Looking Back on 2020 with Andrew Belcher
By: Andrew Belcher
2020 was an unprecedented year for us all. Many businesses have had to pivot and adapt their usual ways of working, and forestry insurance was no exception. At Continental Underwriters, Inc., we are continuously striving for improvement for our clients and the industry, and today we’re going to shine a light on some of the ways we’ve applied that company virtue to the tumultuous shifts 2020 brought us.
SHIFT #1: A Drop in Capacity for Forestry Insurance Products
Since our founding in 2013, we have taken pride in our ability to anticipate and exceed the needs of our customers. This came to full fruition for our company in 2020 after witnessing the late 2018-2019 market transition of big-name insurers becoming less and less willing to cover high-risk industries like forestry products. Because of this change and the subsequent events of 2020, many insureds are seeing limits cut while rates and deductibles continue to rise.
While this ever-changing situation likely feels overwhelming to most other insurers, we have really found our stride in being able to navigate the nuances of the marketplace while remaining one step ahead of whatever’s next, and it all starts with identifying risk. By knowing the context of the business as well as the ins and outs of the forestry class, we’re helping brokers and their clients navigate this uncharted territory by looking for ways to better manage costs and find policies that reflect changing risk appetites.
One immediate thing that brokers can do for their clients (besides continuing risk assessments, of course) is to start having open conversations now about what’s happening in the industry, offering to explain why these shifts are occurring and discussing the kinds of regulatory practices that mills can start putting into place to better manage costs and remain insurable in the future.
SHIFT #2: Growing Needs Around Business Income and Stock Insurance
Most businesses saw the first big impact of the pandemic during that initial shutdown in March. But as soon as sawmills were identified as an essential business, things turned around quickly for the softwood industry. While mills continued to work business as usual, folks quarantining at home started considering finally building that deck or treehouse they had always dreamt of. Combine this trend with a boom in new construction homes, and you end up with a market chock full of demand while trying to keep up with supply. This could mean that the Business Income has increased, or stock values are higher than previously carried. But with this growth comes the need to accurately portray that increased value in the business income worksheet and schedule of values.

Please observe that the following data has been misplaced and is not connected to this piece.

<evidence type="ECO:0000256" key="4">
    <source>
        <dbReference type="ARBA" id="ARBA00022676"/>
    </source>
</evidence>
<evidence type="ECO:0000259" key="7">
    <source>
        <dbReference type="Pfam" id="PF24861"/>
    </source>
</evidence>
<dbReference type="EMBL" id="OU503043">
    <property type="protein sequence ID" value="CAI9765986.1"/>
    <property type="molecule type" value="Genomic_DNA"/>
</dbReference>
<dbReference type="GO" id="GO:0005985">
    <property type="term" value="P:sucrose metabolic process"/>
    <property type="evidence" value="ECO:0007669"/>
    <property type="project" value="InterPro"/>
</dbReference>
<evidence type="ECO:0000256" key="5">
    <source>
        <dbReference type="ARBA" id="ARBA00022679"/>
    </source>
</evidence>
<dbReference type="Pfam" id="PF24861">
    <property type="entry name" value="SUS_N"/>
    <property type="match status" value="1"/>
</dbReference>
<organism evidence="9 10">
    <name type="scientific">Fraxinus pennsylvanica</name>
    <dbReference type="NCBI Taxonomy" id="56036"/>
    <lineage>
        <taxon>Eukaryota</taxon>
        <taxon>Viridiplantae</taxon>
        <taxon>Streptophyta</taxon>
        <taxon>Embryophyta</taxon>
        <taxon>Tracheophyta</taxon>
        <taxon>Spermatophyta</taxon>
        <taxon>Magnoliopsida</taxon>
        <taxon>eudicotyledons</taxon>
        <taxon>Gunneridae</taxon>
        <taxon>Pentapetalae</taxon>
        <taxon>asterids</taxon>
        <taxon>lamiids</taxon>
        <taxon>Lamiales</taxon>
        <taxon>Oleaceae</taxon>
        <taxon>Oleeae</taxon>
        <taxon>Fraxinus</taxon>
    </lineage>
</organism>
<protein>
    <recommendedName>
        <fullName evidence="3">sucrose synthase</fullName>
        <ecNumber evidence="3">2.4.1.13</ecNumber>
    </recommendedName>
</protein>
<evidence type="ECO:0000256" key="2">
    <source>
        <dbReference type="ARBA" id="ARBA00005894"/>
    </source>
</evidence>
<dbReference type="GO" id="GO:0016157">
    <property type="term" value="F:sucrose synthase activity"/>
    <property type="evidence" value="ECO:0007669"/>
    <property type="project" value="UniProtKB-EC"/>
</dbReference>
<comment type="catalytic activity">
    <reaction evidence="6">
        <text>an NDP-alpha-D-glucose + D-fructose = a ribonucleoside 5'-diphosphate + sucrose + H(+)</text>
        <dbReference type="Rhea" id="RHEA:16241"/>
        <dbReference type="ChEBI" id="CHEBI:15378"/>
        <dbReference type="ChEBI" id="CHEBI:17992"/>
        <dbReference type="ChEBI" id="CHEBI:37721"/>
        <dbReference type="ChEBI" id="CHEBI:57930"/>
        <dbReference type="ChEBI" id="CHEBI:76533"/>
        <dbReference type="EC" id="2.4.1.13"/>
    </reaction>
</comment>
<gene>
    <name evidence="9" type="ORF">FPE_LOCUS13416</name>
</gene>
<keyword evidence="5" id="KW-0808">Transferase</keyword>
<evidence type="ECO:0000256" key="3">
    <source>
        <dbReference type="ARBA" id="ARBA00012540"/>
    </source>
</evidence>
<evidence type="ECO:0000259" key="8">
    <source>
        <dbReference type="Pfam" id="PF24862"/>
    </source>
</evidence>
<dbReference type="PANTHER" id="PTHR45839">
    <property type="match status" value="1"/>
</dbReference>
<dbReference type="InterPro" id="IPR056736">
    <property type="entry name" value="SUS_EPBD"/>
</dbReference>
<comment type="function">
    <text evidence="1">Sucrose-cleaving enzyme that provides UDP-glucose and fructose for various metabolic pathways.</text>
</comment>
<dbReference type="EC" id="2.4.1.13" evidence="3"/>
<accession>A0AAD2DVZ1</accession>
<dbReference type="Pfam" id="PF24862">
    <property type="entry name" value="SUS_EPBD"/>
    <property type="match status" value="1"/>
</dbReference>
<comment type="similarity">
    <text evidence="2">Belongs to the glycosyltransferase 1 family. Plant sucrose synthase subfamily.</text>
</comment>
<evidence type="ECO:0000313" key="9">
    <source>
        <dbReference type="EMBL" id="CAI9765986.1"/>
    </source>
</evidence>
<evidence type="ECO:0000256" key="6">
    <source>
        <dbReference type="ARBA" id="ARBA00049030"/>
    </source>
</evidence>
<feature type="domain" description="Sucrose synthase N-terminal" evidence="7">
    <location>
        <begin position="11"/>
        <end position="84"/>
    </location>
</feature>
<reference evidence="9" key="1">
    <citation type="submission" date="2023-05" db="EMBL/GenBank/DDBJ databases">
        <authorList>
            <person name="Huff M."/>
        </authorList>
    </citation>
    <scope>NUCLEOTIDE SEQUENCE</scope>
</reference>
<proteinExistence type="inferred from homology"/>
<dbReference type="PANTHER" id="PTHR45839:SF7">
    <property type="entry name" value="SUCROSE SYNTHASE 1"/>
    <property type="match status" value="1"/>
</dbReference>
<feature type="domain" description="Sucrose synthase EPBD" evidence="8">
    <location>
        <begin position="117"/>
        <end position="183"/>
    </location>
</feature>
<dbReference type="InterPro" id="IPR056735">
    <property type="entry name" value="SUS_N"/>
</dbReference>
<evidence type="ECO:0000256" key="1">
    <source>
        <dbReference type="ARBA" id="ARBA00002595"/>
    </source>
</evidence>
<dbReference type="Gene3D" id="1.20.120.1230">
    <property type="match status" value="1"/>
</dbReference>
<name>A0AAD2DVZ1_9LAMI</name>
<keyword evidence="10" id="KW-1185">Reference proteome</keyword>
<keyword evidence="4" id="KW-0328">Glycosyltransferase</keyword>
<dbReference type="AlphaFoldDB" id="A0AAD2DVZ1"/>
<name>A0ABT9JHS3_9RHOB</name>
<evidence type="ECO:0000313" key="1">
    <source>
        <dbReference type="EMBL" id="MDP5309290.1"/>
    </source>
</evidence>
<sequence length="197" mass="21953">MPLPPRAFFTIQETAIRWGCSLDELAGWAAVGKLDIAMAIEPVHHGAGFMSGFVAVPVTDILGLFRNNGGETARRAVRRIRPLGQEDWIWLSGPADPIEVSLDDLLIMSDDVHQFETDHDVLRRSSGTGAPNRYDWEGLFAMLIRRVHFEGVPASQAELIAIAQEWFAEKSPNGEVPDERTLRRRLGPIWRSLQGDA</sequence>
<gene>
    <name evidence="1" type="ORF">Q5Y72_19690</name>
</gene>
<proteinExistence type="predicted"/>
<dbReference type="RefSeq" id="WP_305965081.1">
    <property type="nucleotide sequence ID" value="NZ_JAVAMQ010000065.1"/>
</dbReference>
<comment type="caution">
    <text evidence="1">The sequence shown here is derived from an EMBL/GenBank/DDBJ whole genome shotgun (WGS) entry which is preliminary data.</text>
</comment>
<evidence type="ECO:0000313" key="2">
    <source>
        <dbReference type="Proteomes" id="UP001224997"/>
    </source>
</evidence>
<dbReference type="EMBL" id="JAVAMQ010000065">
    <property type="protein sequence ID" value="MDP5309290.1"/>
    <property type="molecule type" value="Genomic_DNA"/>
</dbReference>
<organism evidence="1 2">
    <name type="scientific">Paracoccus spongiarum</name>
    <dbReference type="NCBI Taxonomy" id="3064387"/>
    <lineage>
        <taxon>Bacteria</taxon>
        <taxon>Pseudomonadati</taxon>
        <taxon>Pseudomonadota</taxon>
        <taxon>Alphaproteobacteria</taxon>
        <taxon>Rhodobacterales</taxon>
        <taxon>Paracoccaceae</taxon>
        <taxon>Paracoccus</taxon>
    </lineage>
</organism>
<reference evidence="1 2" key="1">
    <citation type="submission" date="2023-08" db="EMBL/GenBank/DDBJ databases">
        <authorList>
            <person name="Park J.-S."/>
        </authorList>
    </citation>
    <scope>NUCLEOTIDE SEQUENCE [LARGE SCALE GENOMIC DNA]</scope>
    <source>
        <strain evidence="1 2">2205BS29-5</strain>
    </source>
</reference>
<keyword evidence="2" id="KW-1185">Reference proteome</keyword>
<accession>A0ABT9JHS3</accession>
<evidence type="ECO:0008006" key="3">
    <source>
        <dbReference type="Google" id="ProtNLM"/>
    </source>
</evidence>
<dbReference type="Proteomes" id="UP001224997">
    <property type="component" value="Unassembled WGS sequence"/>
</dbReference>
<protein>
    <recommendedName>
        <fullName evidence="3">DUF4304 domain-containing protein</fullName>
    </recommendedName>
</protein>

As experts in the forestry insurance industry, our team at Continental Underwriters, Inc. has been busy educating and coaching our partners to be as equipped as possible to have conversations with their clients about revising these BI worksheets to reflect the growth and make sure that stock is accurately listed in order to get the correct limits in place. Another goal we’ve prioritized during this time has been ensuring that our brokers have all the resources and confidence they need to jump into discussions with clients about renewals, even if it’s earlier than they usually would.
As for our clients, the one main thing they can do in the immediate future to remain profitable is being open to these conversations and willing to take another look at their business income limits currently in place. In order to continue anticipating the needs within the lumber industry, we must be willing to have these open conversations as soon as possible.
SHIFT #3: Property Conservation Programs Lead to Better Insurance Rates
Something we’ve seen arise in the forestry business – particularly amid the insurance marketplace – is the countless list of benefits from property conservation programs. For example, mill owners that have already implemented formal programs for things like hot works, housekeeping, preventive maintenance, and safety training are on average paying less than those that have not yet made those adjustments.
For a long time, there wasn’t a big focus on these controls by insurance companies. But over the last several years, and even more so recently, it has become more important than ever for folks in the forestry industry to be paying attention to these practices and incorporating them into their routines as soon as possible. Beyond the formal programs, a lot of it comes down to just basic mill care, like cleaning up your station after a shift or wetting down the wood before welding. It might sound over-simplistic, but simple tasks like these have become the differentiator in whether your facility is insurable or not.
We have been keeping a close eye on these standards changes along the way, and because of that, our teams are more than well-equipped to get clients educated and excited about this safer and smarter direction the industry is going in. Our team is prepared to help clients through any tactical roadblocks they may encounter while trying to implement these new routines, and we’re excited to see how the changes will benefit everyone in the long run.
Staying ahead of what’s next in the lumber industry is one of the things we do best at Continental Underwriters, Inc. But a key part of doing that is also being able to look back and see how far we’ve come. 2020 was one for the books, but with the right partnerships in place between the mills, brokers, industry representatives, and service providers like us, we have a feeling the best is yet to come in 2021.